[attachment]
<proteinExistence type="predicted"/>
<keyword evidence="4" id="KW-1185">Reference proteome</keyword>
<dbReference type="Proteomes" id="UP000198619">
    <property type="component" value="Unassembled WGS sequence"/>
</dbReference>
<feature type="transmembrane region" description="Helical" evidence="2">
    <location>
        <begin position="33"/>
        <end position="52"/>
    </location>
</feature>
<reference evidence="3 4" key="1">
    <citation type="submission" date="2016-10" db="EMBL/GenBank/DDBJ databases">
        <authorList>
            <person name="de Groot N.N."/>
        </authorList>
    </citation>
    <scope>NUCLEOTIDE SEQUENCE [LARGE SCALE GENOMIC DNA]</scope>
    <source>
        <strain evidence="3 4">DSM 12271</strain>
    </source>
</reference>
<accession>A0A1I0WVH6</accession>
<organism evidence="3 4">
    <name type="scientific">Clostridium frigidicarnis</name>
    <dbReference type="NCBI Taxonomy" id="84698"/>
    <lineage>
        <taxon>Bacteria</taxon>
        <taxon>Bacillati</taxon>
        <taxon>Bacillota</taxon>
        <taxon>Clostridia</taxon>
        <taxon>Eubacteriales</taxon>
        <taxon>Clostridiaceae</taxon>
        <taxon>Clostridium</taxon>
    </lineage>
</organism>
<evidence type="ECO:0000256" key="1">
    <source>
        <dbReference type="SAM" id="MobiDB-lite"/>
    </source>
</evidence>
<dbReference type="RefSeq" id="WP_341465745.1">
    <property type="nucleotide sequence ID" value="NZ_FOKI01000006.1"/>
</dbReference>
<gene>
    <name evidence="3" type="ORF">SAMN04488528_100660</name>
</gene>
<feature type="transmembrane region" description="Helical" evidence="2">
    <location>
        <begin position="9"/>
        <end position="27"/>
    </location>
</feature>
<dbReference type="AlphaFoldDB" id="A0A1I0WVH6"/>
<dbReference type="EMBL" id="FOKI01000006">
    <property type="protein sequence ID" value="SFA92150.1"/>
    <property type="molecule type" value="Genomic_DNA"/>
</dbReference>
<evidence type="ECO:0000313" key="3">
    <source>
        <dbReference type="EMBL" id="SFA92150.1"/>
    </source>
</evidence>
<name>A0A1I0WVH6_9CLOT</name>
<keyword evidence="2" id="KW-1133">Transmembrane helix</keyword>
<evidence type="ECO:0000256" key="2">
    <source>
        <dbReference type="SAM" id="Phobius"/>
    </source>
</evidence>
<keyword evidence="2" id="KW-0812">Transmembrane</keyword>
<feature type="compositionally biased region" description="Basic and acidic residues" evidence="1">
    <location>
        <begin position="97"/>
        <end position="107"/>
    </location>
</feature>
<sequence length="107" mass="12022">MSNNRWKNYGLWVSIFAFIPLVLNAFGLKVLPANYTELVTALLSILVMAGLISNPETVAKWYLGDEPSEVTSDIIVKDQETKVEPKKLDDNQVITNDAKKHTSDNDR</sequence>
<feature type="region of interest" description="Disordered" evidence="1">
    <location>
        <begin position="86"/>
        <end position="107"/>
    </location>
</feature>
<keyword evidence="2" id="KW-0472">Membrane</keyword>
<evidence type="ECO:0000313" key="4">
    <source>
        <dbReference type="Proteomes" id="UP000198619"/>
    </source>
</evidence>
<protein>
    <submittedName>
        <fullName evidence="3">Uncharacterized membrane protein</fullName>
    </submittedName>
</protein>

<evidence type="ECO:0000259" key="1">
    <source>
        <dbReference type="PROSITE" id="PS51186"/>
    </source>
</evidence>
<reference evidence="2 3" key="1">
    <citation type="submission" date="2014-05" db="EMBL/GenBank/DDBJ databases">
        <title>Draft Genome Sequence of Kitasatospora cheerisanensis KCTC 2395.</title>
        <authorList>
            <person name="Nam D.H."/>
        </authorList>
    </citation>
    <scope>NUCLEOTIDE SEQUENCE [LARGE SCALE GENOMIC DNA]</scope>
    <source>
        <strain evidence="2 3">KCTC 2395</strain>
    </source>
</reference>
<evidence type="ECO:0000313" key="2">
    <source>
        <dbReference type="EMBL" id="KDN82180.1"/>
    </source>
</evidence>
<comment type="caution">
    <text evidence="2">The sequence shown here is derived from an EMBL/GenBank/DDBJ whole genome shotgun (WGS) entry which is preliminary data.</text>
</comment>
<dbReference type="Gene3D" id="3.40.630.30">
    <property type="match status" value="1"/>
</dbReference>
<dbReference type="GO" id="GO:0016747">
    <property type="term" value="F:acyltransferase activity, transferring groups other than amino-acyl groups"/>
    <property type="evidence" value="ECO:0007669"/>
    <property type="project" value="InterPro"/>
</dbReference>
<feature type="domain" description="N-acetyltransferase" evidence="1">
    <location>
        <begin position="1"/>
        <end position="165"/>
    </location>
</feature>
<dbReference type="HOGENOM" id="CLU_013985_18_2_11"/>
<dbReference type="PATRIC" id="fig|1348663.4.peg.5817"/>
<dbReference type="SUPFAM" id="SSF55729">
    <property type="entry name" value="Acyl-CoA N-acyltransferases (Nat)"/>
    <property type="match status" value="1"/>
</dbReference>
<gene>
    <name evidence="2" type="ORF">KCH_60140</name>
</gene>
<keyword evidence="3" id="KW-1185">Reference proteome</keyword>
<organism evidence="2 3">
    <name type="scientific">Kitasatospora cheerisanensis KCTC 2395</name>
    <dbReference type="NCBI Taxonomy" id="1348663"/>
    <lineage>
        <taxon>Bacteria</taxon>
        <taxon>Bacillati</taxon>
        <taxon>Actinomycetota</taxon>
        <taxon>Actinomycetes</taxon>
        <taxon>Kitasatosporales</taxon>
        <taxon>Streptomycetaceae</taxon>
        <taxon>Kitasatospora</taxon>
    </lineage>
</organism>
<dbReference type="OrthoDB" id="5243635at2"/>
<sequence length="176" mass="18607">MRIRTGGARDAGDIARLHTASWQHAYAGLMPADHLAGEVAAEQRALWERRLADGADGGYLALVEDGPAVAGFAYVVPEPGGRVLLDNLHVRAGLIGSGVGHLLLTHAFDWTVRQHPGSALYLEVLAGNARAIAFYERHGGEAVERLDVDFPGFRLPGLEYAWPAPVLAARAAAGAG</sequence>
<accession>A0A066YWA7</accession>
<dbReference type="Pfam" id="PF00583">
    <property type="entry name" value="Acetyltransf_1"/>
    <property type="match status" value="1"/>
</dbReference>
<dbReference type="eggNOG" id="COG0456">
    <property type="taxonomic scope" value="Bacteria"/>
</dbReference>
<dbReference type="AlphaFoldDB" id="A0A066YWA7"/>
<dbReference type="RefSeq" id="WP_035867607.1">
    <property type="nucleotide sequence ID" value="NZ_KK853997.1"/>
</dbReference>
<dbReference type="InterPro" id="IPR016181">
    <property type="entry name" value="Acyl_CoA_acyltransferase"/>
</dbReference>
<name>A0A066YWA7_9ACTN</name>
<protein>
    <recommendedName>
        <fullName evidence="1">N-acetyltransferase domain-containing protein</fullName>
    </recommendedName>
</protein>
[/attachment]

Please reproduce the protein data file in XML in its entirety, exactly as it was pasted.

<proteinExistence type="predicted"/>
<keyword evidence="4" id="KW-1185">Reference proteome</keyword>
<dbReference type="Proteomes" id="UP000198619">
    <property type="component" value="Unassembled WGS sequence"/>
</dbReference>
<feature type="transmembrane region" description="Helical" evidence="2">
    <location>
        <begin position="33"/>
        <end position="52"/>
    </location>
</feature>
<reference evidence="3 4" key="1">
    <citation type="submission" date="2016-10" db="EMBL/GenBank/DDBJ databases">
        <authorList>
            <person name="de Groot N.N."/>
        </authorList>
    </citation>
    <scope>NUCLEOTIDE SEQUENCE [LARGE SCALE GENOMIC DNA]</scope>
    <source>
        <strain evidence="3 4">DSM 12271</strain>
    </source>
</reference>
<accession>A0A1I0WVH6</accession>
<organism evidence="3 4">
    <name type="scientific">Clostridium frigidicarnis</name>
    <dbReference type="NCBI Taxonomy" id="84698"/>
    <lineage>
        <taxon>Bacteria</taxon>
        <taxon>Bacillati</taxon>
        <taxon>Bacillota</taxon>
        <taxon>Clostridia</taxon>
        <taxon>Eubacteriales</taxon>
        <taxon>Clostridiaceae</taxon>
        <taxon>Clostridium</taxon>
    </lineage>
</organism>
<evidence type="ECO:0000256" key="1">
    <source>
        <dbReference type="SAM" id="MobiDB-lite"/>
    </source>
</evidence>
<dbReference type="RefSeq" id="WP_341465745.1">
    <property type="nucleotide sequence ID" value="NZ_FOKI01000006.1"/>
</dbReference>
<gene>
    <name evidence="3" type="ORF">SAMN04488528_100660</name>
</gene>
<feature type="transmembrane region" description="Helical" evidence="2">
    <location>
        <begin position="9"/>
        <end position="27"/>
    </location>
</feature>
<dbReference type="AlphaFoldDB" id="A0A1I0WVH6"/>
<dbReference type="EMBL" id="FOKI01000006">
    <property type="protein sequence ID" value="SFA92150.1"/>
    <property type="molecule type" value="Genomic_DNA"/>
</dbReference>
<evidence type="ECO:0000313" key="3">
    <source>
        <dbReference type="EMBL" id="SFA92150.1"/>
    </source>
</evidence>
<name>A0A1I0WVH6_9CLOT</name>
<keyword evidence="2" id="KW-1133">Transmembrane helix</keyword>
<evidence type="ECO:0000256" key="2">
    <source>
        <dbReference type="SAM" id="Phobius"/>
    </source>
</evidence>
<keyword evidence="2" id="KW-0812">Transmembrane</keyword>
<feature type="compositionally biased region" description="Basic and acidic residues" evidence="1">
    <location>
        <begin position="97"/>
        <end position="107"/>
    </location>
</feature>
<sequence length="107" mass="12022">MSNNRWKNYGLWVSIFAFIPLVLNAFGLKVLPANYTELVTALLSILVMAGLISNPETVAKWYLGDEPSEVTSDIIVKDQETKVEPKKLDDNQVITNDAKKHTSDNDR</sequence>
<feature type="region of interest" description="Disordered" evidence="1">
    <location>
        <begin position="86"/>
        <end position="107"/>
    </location>
</feature>
<keyword evidence="2" id="KW-0472">Membrane</keyword>
<evidence type="ECO:0000313" key="4">
    <source>
        <dbReference type="Proteomes" id="UP000198619"/>
    </source>
</evidence>
<protein>
    <submittedName>
        <fullName evidence="3">Uncharacterized membrane protein</fullName>
    </submittedName>
</protein>

<evidence type="ECO:0000259" key="1">
    <source>
        <dbReference type="PROSITE" id="PS51186"/>
    </source>
</evidence>
<reference evidence="2 3" key="1">
    <citation type="submission" date="2014-05" db="EMBL/GenBank/DDBJ databases">
        <title>Draft Genome Sequence of Kitasatospora cheerisanensis KCTC 2395.</title>
        <authorList>
            <person name="Nam D.H."/>
        </authorList>
    </citation>
    <scope>NUCLEOTIDE SEQUENCE [LARGE SCALE GENOMIC DNA]</scope>
    <source>
        <strain evidence="2 3">KCTC 2395</strain>
    </source>
</reference>
<evidence type="ECO:0000313" key="2">
    <source>
        <dbReference type="EMBL" id="KDN82180.1"/>
    </source>
</evidence>
<comment type="caution">
    <text evidence="2">The sequence shown here is derived from an EMBL/GenBank/DDBJ whole genome shotgun (WGS) entry which is preliminary data.</text>
</comment>
<dbReference type="Gene3D" id="3.40.630.30">
    <property type="match status" value="1"/>
</dbReference>
<dbReference type="GO" id="GO:0016747">
    <property type="term" value="F:acyltransferase activity, transferring groups other than amino-acyl groups"/>
    <property type="evidence" value="ECO:0007669"/>
    <property type="project" value="InterPro"/>
</dbReference>
<feature type="domain" description="N-acetyltransferase" evidence="1">
    <location>
        <begin position="1"/>
        <end position="165"/>
    </location>
</feature>
<dbReference type="HOGENOM" id="CLU_013985_18_2_11"/>
<dbReference type="PATRIC" id="fig|1348663.4.peg.5817"/>
<dbReference type="SUPFAM" id="SSF55729">
    <property type="entry name" value="Acyl-CoA N-acyltransferases (Nat)"/>
    <property type="match status" value="1"/>
</dbReference>
<gene>
    <name evidence="2" type="ORF">KCH_60140</name>
</gene>
<keyword evidence="3" id="KW-1185">Reference proteome</keyword>
<organism evidence="2 3">
    <name type="scientific">Kitasatospora cheerisanensis KCTC 2395</name>
    <dbReference type="NCBI Taxonomy" id="1348663"/>
    <lineage>
        <taxon>Bacteria</taxon>
        <taxon>Bacillati</taxon>
        <taxon>Actinomycetota</taxon>
        <taxon>Actinomycetes</taxon>
        <taxon>Kitasatosporales</taxon>
        <taxon>Streptomycetaceae</taxon>
        <taxon>Kitasatospora</taxon>
    </lineage>
</organism>
<dbReference type="OrthoDB" id="5243635at2"/>
<sequence length="176" mass="18607">MRIRTGGARDAGDIARLHTASWQHAYAGLMPADHLAGEVAAEQRALWERRLADGADGGYLALVEDGPAVAGFAYVVPEPGGRVLLDNLHVRAGLIGSGVGHLLLTHAFDWTVRQHPGSALYLEVLAGNARAIAFYERHGGEAVERLDVDFPGFRLPGLEYAWPAPVLAARAAAGAG</sequence>
<accession>A0A066YWA7</accession>
<dbReference type="Pfam" id="PF00583">
    <property type="entry name" value="Acetyltransf_1"/>
    <property type="match status" value="1"/>
</dbReference>
<dbReference type="eggNOG" id="COG0456">
    <property type="taxonomic scope" value="Bacteria"/>
</dbReference>
<dbReference type="AlphaFoldDB" id="A0A066YWA7"/>
<dbReference type="RefSeq" id="WP_035867607.1">
    <property type="nucleotide sequence ID" value="NZ_KK853997.1"/>
</dbReference>
<dbReference type="InterPro" id="IPR016181">
    <property type="entry name" value="Acyl_CoA_acyltransferase"/>
</dbReference>
<name>A0A066YWA7_9ACTN</name>
<protein>
    <recommendedName>
        <fullName evidence="1">N-acetyltransferase domain-containing protein</fullName>
    </recommendedName>
</protein>